Again, if x = 5 , y = -1 Then |x – y| = |6| = 6 and |x| - |y| = 5 – 1 = 4

So both 1 and 2 are insuff.

Combine them -> It is obvious that y < 0 and x > 0, so by adding a negative sign the magnitude increases and on the right side the magnitude will be less as the difference is between two positive numbers (i.e. the modulus values).

e.g. x = 2, y = -5

|x – y| = |7| and |x| - |y| = 2 – 5 = -3

So |x – y| > |x| - |y| Answer - C
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(1) y < x if x=3 and y=2, left hand abs(x-y) = 1, and right hand abs(x) - abs(y) = 1...No. But if x=3 and y=-2, left hand is 5 and right is 1...Yes. INSUFFICIENT.

(2) xy < 0 Let's think the following two cases.

(a) x>0 and y<0 In this case abs(x-y) > abs(x), as in the second plug-in in the discussion of (1) above. So abs(x-y) naturally is greater than abs(x) - abs(y) because abs(x) > abs(x)-abs(y)...Yes.

(b) x<0 and y>0 In this case abs(x-y) = abs(x)+abs(y). Since abs(x) + abs(y) > abs (x) - abs(y), abs(x-y) > abs(x)-abs(y)...Yes.

Re: Is |x - y | > |x | - |y | ? (1) y < x (2) xy < 0 [#permalink]

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06 Mar 2013, 22:36

Answer: B

1) Taking statement (1), if y < x, then there can be two cases - a) y is negative, it can lead to two sub cases -- (i) x is negative ==> as y < x so |y| > |x| ==> |x| - |y| will be < 0, and |x - y| > 0 ==> |x - y| > |x| - |y| (ii) x is positive ==> |x - y| would be sum of absolute value of x and y, essentially |x| + |y| ==> |x - y| > |x| - |y|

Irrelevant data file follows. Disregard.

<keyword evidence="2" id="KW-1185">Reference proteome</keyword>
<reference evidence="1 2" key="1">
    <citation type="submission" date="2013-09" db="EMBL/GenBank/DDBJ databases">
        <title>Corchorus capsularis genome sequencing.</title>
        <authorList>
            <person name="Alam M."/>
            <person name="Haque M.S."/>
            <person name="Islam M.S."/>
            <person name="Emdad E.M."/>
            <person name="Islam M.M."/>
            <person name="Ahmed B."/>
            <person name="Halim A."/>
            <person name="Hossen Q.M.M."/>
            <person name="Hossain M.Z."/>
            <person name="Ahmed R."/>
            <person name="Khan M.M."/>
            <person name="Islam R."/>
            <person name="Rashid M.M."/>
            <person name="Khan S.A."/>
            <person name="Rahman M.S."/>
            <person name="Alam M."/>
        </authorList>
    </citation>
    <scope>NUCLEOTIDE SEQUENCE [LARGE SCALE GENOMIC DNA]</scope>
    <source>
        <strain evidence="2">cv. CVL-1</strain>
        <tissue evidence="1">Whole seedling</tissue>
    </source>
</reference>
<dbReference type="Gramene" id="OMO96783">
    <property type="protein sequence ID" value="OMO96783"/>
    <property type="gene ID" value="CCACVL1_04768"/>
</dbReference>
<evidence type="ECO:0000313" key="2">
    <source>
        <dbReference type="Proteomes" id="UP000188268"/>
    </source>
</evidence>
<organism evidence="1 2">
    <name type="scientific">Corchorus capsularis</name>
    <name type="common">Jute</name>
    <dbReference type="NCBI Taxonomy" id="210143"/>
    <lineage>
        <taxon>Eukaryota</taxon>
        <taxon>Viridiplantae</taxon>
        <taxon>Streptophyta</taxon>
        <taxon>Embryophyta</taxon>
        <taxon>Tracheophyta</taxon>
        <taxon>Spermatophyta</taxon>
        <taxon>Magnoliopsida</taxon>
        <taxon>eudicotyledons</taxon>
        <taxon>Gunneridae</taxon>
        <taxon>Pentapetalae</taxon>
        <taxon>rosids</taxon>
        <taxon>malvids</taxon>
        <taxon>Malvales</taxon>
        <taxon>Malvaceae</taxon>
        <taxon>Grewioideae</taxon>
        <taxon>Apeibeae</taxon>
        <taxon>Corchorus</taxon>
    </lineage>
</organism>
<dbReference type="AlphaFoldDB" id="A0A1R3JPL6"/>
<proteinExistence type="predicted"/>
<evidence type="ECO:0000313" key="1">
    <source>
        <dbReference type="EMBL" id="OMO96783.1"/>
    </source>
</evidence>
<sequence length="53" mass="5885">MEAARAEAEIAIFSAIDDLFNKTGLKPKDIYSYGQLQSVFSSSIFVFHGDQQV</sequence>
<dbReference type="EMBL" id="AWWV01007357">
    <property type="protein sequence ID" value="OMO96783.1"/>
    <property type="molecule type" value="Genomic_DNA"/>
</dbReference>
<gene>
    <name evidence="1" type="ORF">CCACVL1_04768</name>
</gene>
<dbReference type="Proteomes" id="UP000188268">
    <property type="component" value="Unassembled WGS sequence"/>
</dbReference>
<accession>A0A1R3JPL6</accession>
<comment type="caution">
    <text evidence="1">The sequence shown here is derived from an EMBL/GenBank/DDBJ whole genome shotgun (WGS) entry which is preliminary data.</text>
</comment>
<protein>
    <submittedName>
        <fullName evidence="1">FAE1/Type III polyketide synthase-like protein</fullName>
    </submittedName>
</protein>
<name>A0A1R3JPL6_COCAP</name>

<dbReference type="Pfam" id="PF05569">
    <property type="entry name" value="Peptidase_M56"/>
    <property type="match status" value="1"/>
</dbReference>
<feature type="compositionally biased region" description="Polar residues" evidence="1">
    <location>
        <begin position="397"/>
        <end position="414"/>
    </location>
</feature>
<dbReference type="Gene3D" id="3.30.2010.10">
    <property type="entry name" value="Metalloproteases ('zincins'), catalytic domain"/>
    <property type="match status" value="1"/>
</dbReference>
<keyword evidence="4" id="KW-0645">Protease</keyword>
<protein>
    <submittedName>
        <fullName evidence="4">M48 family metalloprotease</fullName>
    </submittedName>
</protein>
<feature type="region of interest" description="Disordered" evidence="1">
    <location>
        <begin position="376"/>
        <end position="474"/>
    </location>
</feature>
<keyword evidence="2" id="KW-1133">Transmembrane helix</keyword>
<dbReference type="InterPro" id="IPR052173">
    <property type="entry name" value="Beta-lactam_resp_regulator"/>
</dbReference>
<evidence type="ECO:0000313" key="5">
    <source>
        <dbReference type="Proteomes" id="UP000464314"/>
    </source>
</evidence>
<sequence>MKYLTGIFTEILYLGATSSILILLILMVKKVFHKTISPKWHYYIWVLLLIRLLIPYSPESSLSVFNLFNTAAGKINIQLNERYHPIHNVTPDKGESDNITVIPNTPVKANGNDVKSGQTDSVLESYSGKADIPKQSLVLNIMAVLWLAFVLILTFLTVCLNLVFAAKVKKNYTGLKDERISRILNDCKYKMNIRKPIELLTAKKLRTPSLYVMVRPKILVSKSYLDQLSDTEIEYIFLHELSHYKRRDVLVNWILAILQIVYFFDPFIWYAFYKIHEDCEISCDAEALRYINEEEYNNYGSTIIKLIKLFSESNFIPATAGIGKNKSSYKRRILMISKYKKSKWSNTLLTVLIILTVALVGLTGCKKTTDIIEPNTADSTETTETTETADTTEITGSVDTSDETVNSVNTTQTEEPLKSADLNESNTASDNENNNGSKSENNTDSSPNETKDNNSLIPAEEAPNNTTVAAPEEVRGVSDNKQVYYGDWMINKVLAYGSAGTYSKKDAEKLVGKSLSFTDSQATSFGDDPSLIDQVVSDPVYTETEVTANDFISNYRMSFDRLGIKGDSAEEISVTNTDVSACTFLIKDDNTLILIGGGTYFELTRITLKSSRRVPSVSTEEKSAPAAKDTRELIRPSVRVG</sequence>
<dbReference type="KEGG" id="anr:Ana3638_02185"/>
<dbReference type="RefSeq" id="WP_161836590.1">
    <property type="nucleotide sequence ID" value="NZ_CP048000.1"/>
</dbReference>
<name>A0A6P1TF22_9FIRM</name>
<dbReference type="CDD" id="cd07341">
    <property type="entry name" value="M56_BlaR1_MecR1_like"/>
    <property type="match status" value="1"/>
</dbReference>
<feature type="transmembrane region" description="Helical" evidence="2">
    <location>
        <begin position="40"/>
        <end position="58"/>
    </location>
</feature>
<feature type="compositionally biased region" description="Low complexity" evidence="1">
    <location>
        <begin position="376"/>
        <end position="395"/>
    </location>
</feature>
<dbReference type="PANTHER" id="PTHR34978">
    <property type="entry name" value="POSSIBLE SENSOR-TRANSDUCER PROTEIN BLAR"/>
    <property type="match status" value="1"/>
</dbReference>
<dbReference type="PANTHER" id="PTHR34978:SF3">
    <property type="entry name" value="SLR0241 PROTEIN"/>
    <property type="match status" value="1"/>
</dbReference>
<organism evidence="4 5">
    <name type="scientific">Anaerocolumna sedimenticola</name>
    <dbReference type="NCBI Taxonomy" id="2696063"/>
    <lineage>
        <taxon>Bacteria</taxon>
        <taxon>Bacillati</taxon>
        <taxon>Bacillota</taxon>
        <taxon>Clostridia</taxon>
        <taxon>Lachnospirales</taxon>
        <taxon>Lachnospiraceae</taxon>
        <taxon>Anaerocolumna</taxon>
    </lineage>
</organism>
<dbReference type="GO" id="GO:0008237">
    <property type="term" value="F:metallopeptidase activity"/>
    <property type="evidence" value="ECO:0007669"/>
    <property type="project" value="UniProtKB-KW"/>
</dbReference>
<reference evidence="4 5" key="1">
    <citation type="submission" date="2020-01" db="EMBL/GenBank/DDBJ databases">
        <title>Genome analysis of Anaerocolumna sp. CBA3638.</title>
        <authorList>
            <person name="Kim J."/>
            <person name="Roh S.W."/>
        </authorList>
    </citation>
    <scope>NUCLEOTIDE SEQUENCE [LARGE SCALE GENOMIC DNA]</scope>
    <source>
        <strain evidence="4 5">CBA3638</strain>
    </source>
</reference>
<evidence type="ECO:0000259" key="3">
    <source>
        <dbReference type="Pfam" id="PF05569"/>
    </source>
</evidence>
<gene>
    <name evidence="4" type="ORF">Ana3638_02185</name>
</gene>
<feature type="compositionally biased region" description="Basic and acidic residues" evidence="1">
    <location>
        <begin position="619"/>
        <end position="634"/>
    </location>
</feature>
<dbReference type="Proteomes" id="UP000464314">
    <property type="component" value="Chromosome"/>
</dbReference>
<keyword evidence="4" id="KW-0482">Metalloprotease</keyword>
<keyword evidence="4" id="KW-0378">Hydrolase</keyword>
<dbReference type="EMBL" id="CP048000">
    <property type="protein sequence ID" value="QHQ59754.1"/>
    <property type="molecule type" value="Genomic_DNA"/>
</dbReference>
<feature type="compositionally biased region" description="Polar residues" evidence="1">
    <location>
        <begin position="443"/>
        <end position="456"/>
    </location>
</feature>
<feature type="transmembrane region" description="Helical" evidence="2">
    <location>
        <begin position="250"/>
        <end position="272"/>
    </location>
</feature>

Problem statement is true.

b) y is positive ==> x can only be positive ==> |x - y| = |x| - |y|

Problem statement is false.

Since we do not know, whether y is positive or negative we can not conclude from statement 1.

2) Taking statement (2), if xy < 0 ==> two sub cases a) x < 0 and y > 0 ==> |x - y| = |x| + |y| which is greater than |x| - |y| b) x > 0 and y < 0 ==> |x - y| = |x| + |y|, which is again greater than |x| - |y|

Statement (2) is sufficient enough to conclude the problem statement.

So basically the explanation is that find the signs test in the following cases

++ - - + - - +

since statement doesn't 1 doesn't help in any way its insufficient and statement 2 either both positive or both negative when we plug examples its never true so its sufficient?
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How it is B? Did they mention that X and Y are integers? No right, the answer should be E. If they provide details about X and Y as integers then it will be B otherwise it will be E.

can anyone help me about the scenario whether we consider fractions or not in this case?